Improved audio and video

The iPad Air adds a second microphone to help cancel out background noise, clearing up audio from an interview on the street or in a busy office, for instance. (See the comprehensive iPad Air review at AnandTech for a side-by-side comparison of audio quality between last year’s iPad and the new one.)

If you’re a reporter, that’s added incentive to bring an iPad Air along for an interview. It’s easy enough to prop up the device on a desk or table with a case, and you’re virtually guaranteed to get some useable interview video to accompany your text. Plus, an advantage of the iPad Air’s large 9.7-inch display over the forthcoming iPad Mini’s new retina display is that it offers that much more screen real estate for video editing on the go after you’re finished shooting.

Free apps

New iOS devices now ship with a suite of free apps, including iPhoto, iMovie and Pages, letting users edit photo, video and words on the go. While it might still be difficult — not to mention silly-looking — to shoot photos and video on an iPad, there’s a real advantage to having that content immediately editable and ready to be filed to web editors via Dropbox or another sharing service. Or, if you’d prefer to shoot photos and video with the much smaller iPhone, iCloud sharing beams that content directly to your iPad — assuming it’s connected to a network — with its larger editing window.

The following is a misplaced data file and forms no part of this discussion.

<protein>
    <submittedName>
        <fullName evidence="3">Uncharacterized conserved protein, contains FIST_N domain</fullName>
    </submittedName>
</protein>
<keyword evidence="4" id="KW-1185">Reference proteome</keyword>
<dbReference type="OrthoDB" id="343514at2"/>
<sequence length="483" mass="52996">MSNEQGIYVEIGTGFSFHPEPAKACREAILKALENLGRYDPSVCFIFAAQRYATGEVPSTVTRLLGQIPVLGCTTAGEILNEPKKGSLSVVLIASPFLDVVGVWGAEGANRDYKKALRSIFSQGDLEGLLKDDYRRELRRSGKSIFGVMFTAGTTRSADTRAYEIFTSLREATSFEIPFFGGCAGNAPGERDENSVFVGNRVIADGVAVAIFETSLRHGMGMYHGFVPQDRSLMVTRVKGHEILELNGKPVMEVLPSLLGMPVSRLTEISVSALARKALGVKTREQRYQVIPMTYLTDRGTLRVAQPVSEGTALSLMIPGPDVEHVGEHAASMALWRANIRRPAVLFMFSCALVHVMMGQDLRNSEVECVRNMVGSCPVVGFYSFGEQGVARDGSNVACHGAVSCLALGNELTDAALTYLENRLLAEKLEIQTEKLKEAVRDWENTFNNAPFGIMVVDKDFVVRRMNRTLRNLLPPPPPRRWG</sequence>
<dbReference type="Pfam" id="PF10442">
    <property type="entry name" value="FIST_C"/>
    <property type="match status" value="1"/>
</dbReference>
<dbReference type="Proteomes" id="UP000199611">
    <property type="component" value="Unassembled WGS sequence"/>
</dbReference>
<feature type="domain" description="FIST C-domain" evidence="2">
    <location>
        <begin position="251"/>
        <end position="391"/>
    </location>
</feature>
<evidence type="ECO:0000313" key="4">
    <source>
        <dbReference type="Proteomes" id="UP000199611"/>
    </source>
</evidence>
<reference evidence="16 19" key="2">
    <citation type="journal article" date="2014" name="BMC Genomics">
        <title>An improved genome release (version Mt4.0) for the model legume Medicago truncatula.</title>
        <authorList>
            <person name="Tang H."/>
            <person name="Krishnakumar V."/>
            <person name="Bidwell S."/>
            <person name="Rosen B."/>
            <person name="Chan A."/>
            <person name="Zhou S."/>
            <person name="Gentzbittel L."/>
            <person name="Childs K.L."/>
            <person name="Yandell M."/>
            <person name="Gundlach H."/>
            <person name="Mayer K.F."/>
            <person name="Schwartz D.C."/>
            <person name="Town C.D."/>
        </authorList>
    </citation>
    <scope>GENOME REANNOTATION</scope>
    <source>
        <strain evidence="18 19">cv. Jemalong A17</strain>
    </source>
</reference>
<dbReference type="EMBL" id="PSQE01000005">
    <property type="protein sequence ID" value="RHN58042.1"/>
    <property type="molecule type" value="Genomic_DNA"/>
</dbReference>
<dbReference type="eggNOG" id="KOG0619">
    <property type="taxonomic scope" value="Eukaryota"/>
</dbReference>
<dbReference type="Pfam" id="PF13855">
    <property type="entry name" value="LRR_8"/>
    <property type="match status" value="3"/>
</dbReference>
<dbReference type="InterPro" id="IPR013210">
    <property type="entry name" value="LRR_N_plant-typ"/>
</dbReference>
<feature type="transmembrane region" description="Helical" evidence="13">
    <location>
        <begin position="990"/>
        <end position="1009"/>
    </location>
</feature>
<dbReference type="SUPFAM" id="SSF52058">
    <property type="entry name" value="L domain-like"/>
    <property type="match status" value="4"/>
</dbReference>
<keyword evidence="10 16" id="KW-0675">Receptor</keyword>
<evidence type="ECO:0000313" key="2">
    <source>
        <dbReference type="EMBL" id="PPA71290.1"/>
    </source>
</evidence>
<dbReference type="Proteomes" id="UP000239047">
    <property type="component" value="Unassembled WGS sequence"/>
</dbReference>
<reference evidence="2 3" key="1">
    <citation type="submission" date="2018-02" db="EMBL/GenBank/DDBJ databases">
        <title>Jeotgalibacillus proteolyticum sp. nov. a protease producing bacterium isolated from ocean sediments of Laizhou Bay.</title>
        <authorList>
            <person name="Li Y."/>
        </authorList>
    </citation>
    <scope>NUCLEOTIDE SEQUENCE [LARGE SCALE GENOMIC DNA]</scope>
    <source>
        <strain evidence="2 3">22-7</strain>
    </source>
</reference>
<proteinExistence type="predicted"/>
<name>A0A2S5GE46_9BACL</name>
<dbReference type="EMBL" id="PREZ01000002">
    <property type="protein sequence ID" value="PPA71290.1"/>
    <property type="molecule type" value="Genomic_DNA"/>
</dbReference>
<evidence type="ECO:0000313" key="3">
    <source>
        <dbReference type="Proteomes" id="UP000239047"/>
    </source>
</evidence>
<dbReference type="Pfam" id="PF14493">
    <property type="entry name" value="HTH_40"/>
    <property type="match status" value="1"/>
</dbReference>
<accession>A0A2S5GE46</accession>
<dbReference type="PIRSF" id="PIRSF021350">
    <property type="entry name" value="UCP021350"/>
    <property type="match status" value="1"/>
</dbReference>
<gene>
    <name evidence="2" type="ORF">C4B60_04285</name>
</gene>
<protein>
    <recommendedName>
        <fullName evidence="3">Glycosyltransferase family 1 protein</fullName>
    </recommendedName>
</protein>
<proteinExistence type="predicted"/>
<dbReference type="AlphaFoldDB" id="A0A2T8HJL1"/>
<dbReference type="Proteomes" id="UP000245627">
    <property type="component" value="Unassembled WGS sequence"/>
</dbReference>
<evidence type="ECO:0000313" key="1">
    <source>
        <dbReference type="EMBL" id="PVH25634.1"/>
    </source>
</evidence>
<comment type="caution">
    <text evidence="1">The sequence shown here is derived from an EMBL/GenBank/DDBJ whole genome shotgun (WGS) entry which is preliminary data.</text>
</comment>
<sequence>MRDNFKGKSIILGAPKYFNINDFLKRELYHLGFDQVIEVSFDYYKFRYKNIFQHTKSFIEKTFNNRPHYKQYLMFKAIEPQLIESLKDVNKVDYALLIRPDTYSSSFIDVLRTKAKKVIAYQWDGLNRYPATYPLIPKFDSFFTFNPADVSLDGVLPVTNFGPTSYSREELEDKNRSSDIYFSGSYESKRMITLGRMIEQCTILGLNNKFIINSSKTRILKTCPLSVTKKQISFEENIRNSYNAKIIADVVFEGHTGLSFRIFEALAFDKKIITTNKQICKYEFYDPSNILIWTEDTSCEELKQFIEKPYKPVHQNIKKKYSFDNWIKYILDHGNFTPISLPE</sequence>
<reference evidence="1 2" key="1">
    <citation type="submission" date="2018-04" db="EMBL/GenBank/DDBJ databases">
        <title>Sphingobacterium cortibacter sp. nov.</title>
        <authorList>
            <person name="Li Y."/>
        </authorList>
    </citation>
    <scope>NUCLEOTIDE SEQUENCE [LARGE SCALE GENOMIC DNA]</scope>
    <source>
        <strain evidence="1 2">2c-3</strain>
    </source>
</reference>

Limitations

That said, there are disadvantages to the iPad Air that might make mobile journalists think twice about abandoning their comparatively hefty laptops.

Apple still hasn’t released a physical keyboard attachment for their tablets — such an accessory is the calling card of the Surface, geared toward users who want a tablet that can function at times as a laptop. Apple has left keyboard cases to third-party accessory makers, but Apple’s Bluetooth-enabled keyboards can of course get the job done, too.

If it’s crucial that you file stories directly to a newsroom CMS, you might be out of luck if that CMS isn’t browser-friendly. It’s still clunky to switch from app to app in iOS, and users can’t run apps simultaneously. That makes the iPad a poor choice if you want to stay connected to your editor via a Google Hangouts chat window or go back and forth between your word processor and web browser to research a story. (Writing this blog post on an iPad would likely have taken twice the time it took me on a laptop.)

Still, every time the iPad’s content-production capabilities grow while its weight decreases, it becomes a more appealing component of the mobile journalist’s toolbox.